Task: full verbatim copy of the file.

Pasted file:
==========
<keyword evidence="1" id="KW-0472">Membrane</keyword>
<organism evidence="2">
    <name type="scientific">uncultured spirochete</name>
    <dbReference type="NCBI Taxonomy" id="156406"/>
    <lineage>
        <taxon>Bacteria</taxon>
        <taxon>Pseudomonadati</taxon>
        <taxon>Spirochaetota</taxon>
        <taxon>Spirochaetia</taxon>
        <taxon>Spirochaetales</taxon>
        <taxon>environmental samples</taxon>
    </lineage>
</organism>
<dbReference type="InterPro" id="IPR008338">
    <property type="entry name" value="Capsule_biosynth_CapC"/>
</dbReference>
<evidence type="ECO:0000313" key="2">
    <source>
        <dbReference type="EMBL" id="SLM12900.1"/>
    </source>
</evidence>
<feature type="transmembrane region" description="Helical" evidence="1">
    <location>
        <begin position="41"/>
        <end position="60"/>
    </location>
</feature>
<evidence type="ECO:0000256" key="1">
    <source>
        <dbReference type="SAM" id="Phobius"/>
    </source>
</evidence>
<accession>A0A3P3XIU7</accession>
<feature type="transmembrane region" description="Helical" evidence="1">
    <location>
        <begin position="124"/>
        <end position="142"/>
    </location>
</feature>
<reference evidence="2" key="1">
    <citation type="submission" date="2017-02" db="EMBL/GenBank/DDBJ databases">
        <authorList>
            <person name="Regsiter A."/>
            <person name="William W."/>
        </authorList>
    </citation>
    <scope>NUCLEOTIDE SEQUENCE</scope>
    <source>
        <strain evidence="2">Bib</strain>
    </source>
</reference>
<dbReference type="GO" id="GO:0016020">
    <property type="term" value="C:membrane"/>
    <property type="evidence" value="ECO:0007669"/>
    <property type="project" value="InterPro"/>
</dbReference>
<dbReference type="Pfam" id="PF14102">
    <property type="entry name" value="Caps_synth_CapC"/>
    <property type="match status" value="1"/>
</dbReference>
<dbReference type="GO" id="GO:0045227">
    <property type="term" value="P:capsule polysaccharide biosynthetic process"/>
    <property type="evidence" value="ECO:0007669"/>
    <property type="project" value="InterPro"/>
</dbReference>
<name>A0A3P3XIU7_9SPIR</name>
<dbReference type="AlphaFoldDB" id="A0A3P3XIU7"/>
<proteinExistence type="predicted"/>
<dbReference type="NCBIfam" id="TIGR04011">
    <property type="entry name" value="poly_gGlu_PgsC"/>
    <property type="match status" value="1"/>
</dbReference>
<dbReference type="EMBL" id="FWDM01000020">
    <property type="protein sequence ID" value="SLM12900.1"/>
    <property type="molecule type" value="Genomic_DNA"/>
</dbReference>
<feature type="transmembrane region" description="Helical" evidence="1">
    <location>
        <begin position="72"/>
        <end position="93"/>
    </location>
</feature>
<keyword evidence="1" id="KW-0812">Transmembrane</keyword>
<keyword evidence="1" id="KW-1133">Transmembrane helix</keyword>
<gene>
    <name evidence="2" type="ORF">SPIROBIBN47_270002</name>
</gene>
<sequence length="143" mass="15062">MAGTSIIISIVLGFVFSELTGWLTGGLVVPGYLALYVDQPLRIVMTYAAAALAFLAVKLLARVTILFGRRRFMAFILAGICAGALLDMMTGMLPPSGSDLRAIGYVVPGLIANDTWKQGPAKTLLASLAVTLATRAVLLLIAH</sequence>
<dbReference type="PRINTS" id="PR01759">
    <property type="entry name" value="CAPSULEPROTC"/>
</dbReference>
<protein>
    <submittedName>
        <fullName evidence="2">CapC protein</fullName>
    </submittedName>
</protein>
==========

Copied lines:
<keyword evidence="1" id="KW-0472">Membrane</keyword>
<organism evidence="2">
    <name type="scientific">uncultured spirochete</name>
    <dbReference type="NCBI Taxonomy" id="156406"/>
    <lineage>
        <taxon>Bacteria</taxon>
        <taxon>Pseudomonadati</taxon>
        <taxon>Spirochaetota</taxon>
        <taxon>Spirochaetia</taxon>
        <taxon>Spirochaetales</taxon>
        <taxon>environmental samples</taxon>
    </lineage>
</organism>
<dbReference type="InterPro" id="IPR008338">
    <property type="entry name" value="Capsule_biosynth_CapC"/>
</dbReference>
<evidence type="ECO:0000313" key="2">
    <source>
        <dbReference type="EMBL" id="SLM12900.1"/>
    </source>
</evidence>
<feature type="transmembrane region" description="Helical" evidence="1">
    <location>
        <begin position="41"/>
        <end position="60"/>
    </location>
</feature>
<evidence type="ECO:0000256" key="1">
    <source>
        <dbReference type="SAM" id="Phobius"/>
    </source>
</evidence>
<accession>A0A3P3XIU7</accession>
<feature type="transmembrane region" description="Helical" evidence="1">
    <location>
        <begin position="124"/>
        <end position="142"/>
    </location>
</feature>
<reference evidence="2" key="1">
    <citation type="submission" date="2017-02" db="EMBL/GenBank/DDBJ databases">
        <authorList>
            <person name="Regsiter A."/>
            <person name="William W."/>
        </authorList>
    </citation>
    <scope>NUCLEOTIDE SEQUENCE</scope>
    <source>
        <strain evidence="2">Bib</strain>
    </source>
</reference>
<dbReference type="GO" id="GO:0016020">
    <property type="term" value="C:membrane"/>
    <property type="evidence" value="ECO:0007669"/>
    <property type="project" value="InterPro"/>
</dbReference>
<dbReference type="Pfam" id="PF14102">
    <property type="entry name" value="Caps_synth_CapC"/>
    <property type="match status" value="1"/>
</dbReference>
<dbReference type="GO" id="GO:0045227">
    <property type="term" value="P:capsule polysaccharide biosynthetic process"/>
    <property type="evidence" value="ECO:0007669"/>
    <property type="project" value="InterPro"/>
</dbReference>
<name>A0A3P3XIU7_9SPIR</name>
<dbReference type="AlphaFoldDB" id="A0A3P3XIU7"/>
<proteinExistence type="predicted"/>
<dbReference type="NCBIfam" id="TIGR04011">
    <property type="entry name" value="poly_gGlu_PgsC"/>
    <property type="match status" value="1"/>
</dbReference>
<dbReference type="EMBL" id="FWDM01000020">
    <property type="protein sequence ID" value="SLM12900.1"/>
    <property type="molecule type" value="Genomic_DNA"/>
</dbReference>
<feature type="transmembrane region" description="Helical" evidence="1">
    <location>
        <begin position="72"/>
        <end position="93"/>
    </location>
</feature>
<keyword evidence="1" id="KW-0812">Transmembrane</keyword>
<keyword evidence="1" id="KW-1133">Transmembrane helix</keyword>
<gene>
    <name evidence="2" type="ORF">SPIROBIBN47_270002</name>
</gene>
<sequence length="143" mass="15062">MAGTSIIISIVLGFVFSELTGWLTGGLVVPGYLALYVDQPLRIVMTYAAAALAFLAVKLLARVTILFGRRRFMAFILAGICAGALLDMMTGMLPPSGSDLRAIGYVVPGLIANDTWKQGPAKTLLASLAVTLATRAVLLLIAH</sequence>
<dbReference type="PRINTS" id="PR01759">
    <property type="entry name" value="CAPSULEPROTC"/>
</dbReference>
<protein>
    <submittedName>
        <fullName evidence="2">CapC protein</fullName>
    </submittedName>
</protein>